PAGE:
The league is on target for its strongest top five in 20 years.
Second-placed Yarrawonga through to fifth-placed Wangaratta sit on eight wins and four losses.
With six rounds left, that quartet would be targeting four wins to guarantee a finals berth.
Nineteen ninety-seven is the last time a team needed 12 wins or more to finish in the top five.
Three’s been three occasions (2004, 2013 and 2014) in that time where teams have needed only eight wins.
The tightness of this year’s competition should guarantee the elimination finalists won’t be just filling in the numbers as has happened at times in the past two decades.
That should also be shown by the potential difference between fifth and third.
In 2014, seven and a half games separated the two, but it could be as little as a win.
Meanwhile, Yarrawonga starts the league’s final block of the home and away season with its only ‘easy’ clash against North Albury on Saturday.
The Pigeons face the toughest run home of those battling for a finals berth.
Albury leads the race for the minor premiership by three games, so there’s still six teams battling for the last four spots.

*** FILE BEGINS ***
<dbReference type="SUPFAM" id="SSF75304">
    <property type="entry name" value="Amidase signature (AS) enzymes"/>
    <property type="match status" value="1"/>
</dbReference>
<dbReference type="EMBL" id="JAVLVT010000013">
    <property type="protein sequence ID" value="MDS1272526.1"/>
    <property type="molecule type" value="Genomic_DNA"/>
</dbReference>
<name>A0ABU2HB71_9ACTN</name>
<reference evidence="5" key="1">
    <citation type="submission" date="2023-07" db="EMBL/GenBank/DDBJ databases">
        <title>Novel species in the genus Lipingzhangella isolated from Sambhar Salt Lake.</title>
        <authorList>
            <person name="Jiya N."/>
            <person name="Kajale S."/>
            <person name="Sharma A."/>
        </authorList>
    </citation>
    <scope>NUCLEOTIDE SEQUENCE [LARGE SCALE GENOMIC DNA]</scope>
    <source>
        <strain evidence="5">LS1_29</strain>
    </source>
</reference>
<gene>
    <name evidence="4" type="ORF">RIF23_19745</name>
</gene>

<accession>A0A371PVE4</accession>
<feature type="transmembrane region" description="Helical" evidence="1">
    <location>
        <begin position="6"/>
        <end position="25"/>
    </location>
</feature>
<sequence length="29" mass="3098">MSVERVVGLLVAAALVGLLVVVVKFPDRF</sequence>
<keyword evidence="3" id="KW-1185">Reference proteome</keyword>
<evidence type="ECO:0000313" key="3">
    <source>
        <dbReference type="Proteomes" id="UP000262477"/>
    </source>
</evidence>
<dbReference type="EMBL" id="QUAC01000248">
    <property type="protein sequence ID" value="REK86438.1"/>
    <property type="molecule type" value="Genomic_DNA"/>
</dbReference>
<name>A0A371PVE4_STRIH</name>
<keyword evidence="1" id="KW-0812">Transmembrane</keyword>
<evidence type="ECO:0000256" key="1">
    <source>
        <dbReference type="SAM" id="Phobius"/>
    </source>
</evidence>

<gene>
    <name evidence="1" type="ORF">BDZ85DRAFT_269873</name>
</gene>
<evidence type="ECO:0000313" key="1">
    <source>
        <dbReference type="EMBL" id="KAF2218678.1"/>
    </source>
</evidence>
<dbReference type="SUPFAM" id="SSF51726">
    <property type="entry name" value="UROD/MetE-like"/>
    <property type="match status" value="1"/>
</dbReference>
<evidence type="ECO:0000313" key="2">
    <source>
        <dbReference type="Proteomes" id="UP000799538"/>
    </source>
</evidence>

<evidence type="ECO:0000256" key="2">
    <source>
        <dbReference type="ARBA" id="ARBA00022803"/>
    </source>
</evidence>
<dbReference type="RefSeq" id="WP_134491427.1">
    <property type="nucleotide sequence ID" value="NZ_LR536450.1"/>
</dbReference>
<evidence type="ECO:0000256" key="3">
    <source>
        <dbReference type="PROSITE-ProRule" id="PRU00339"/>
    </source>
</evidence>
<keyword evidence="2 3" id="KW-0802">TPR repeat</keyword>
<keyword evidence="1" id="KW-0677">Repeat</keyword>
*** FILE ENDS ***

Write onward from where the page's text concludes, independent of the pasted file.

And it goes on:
The Pigeons are currently second on percentage after posting some big wins in the first half of the season.
Lavington, Wodonga Raiders and Wangaratta have the same record, but Yarrawonga has a percentage lead of around 60 on all those fellow top three contenders.
“We’ve been setting ourselves for the end of the year for a long time now,” co-coach Chris Kennedy said.
“I thought we played pretty well against Wangaratta, it’s interesting to see everyone talking about how many players they have had out, we just work on what we’ve got.
“We’ve always been in the contest, so whatever side we’ll put out there, it’s been as a buildup to the finals, so pretty much what we’ve been concentrating on is making sure we’ve got a very competitive style of play.”
After hosting the Hoppers, who have only two wins, the Pigeons face Myrtleford (h), Albury (a), Wodonga Raiders (h), Lavington (a) and Wodonga (h).